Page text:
Prime Minister Justin Trudeau says he plans to keep working with airlines hard hit by the COVID-19 pandemic and acknowledged the significant impact the crisis has had on the industry, as Canada’s largest airline prepares to slash its workforce by at least half.
“I think we all know that this pandemic has hit extremely hard on travel industries and on the airlines particularly,” Trudeau said during his Saturday briefing. “That’s why we’re going to keep working with airlines, including Air Canada, to see how we can help even more than we have with the wage subsidy.”
The prime minister’s remarks come at a time when travel plans for many Canadians this weekend will be hampered by travel restrictions, which have paved the way for a bleak summer for Canada’s tourism and travel industry.
In a memo sent to staff Friday, Air Canada said it expects to lay off “approximately 50 to 60 per cent” of the company’s 38,000 employees in an effort to rebuild after the crisis.
The news follows the company’s efforts last month to rehire thousands of employees it had previously laid off because of the pandemic, after Ottawa confirmed the airline would qualify for the federal government’s wage subsidy program.
Health Canada approves first clinical vaccine trials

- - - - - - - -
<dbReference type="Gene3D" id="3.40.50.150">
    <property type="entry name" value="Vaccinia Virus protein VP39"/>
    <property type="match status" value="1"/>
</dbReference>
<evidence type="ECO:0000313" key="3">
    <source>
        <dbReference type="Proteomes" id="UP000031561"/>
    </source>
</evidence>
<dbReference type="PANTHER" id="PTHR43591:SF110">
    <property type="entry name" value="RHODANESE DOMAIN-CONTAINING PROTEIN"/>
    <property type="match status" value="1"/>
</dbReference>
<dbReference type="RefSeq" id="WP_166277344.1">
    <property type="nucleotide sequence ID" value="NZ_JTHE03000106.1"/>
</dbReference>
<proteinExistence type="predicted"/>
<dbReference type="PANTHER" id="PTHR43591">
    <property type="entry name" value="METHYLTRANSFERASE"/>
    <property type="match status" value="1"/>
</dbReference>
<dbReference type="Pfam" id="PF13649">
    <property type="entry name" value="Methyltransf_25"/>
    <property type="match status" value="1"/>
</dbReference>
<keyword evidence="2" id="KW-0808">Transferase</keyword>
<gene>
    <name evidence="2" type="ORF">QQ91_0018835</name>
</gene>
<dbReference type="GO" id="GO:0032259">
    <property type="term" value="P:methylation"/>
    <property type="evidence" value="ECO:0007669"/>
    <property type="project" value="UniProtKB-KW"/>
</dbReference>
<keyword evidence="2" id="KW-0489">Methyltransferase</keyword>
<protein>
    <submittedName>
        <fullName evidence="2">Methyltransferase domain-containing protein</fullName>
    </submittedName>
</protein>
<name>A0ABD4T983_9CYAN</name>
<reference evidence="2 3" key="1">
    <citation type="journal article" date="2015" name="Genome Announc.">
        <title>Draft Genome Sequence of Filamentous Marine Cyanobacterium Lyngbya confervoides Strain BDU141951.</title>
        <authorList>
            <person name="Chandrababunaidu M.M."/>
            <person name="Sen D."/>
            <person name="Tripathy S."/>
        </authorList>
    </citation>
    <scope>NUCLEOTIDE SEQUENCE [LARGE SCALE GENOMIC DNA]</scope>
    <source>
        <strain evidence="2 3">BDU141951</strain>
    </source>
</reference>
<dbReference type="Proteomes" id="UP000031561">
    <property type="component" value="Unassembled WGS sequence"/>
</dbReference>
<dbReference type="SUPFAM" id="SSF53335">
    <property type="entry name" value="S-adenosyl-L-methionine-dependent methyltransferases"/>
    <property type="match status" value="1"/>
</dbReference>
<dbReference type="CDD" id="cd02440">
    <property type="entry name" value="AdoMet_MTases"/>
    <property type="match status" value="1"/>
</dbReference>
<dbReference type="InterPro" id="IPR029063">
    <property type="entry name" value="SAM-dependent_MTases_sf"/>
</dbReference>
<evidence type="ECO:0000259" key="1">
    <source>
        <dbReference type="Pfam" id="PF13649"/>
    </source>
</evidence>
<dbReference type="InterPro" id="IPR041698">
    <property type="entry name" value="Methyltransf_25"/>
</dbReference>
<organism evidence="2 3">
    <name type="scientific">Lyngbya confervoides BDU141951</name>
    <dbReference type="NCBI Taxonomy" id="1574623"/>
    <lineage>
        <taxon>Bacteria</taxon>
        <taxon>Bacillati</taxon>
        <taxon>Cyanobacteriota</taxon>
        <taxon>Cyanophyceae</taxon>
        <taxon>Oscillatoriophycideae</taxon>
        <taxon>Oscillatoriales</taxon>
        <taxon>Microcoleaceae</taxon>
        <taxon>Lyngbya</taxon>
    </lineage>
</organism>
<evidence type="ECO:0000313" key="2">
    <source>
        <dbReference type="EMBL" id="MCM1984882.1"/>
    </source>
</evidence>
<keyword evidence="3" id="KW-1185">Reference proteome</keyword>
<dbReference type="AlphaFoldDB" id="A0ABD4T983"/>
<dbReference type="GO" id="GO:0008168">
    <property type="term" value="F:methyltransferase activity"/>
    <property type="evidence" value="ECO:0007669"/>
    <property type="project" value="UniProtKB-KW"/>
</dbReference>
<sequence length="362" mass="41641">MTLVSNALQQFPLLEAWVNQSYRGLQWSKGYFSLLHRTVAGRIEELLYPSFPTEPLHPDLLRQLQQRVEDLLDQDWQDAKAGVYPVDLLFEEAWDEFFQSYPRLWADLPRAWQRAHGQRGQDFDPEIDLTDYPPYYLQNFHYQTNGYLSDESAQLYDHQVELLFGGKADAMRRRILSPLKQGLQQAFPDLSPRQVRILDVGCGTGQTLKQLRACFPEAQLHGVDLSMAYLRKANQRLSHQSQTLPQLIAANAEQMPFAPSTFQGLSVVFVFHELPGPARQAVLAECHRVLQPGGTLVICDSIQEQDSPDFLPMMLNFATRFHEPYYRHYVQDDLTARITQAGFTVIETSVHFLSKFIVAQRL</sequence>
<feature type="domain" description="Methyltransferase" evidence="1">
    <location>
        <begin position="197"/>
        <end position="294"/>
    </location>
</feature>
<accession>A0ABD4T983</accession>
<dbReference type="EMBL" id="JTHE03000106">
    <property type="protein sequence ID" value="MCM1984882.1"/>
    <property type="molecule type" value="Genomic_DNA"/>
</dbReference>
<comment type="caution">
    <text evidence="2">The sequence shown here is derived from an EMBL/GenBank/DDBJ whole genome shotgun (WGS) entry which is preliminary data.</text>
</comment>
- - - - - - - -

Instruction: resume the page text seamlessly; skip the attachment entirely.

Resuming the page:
The prime minister also revealed that Health Canada has now approved the first clinical trials for a potential COVID-19 vaccine, work that will be undertaken at the Canadian Centre for Vaccinology at Dalhousie University.
“Research and development take time and must be done right, but this is encouraging news,” Trudeau said.
During his update, Trudeau highlighted the federal government’s one-time top-up to the Canada child benefit, which will see eligible families receive an extra $300 per child on Wednesday as part of their regular May payment.
He added that starting July 20, the benefit will be increased for the upcoming year to keep pace with the cost of living.
The prime minister reiterated Ottawa’s pledge for $350 million in emergency funds to community groups and national charities, and announced an additional $100 million for the Red Cross to prepare for potential floods and wildfires on top of the organization’s COVID-19 response efforts.
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